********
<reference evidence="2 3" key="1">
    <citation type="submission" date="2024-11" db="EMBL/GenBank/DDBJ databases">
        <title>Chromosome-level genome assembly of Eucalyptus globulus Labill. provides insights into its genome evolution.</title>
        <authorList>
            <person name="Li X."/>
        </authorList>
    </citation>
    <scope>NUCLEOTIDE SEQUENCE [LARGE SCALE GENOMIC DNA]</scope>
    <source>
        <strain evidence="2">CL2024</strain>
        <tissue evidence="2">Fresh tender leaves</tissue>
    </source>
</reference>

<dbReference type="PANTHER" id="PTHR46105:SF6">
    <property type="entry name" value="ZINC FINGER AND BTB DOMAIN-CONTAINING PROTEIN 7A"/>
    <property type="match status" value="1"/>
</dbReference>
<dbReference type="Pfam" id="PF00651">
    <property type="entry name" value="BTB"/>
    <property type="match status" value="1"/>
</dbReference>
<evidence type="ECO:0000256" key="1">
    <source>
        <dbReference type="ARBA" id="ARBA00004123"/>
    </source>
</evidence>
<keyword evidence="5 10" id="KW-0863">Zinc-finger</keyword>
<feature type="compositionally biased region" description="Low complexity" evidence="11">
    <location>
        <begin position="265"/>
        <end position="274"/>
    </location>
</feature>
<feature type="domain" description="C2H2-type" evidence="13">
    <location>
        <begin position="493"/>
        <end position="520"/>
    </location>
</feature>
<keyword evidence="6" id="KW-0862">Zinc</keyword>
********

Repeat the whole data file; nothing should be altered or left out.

<reference evidence="2 3" key="1">
    <citation type="submission" date="2024-11" db="EMBL/GenBank/DDBJ databases">
        <title>Chromosome-level genome assembly of Eucalyptus globulus Labill. provides insights into its genome evolution.</title>
        <authorList>
            <person name="Li X."/>
        </authorList>
    </citation>
    <scope>NUCLEOTIDE SEQUENCE [LARGE SCALE GENOMIC DNA]</scope>
    <source>
        <strain evidence="2">CL2024</strain>
        <tissue evidence="2">Fresh tender leaves</tissue>
    </source>
</reference>

<dbReference type="PANTHER" id="PTHR46105:SF6">
    <property type="entry name" value="ZINC FINGER AND BTB DOMAIN-CONTAINING PROTEIN 7A"/>
    <property type="match status" value="1"/>
</dbReference>
<dbReference type="Pfam" id="PF00651">
    <property type="entry name" value="BTB"/>
    <property type="match status" value="1"/>
</dbReference>
<evidence type="ECO:0000256" key="1">
    <source>
        <dbReference type="ARBA" id="ARBA00004123"/>
    </source>
</evidence>
<keyword evidence="5 10" id="KW-0863">Zinc-finger</keyword>
<feature type="compositionally biased region" description="Low complexity" evidence="11">
    <location>
        <begin position="265"/>
        <end position="274"/>
    </location>
</feature>
<feature type="domain" description="C2H2-type" evidence="13">
    <location>
        <begin position="493"/>
        <end position="520"/>
    </location>
</feature>
<keyword evidence="6" id="KW-0862">Zinc</keyword>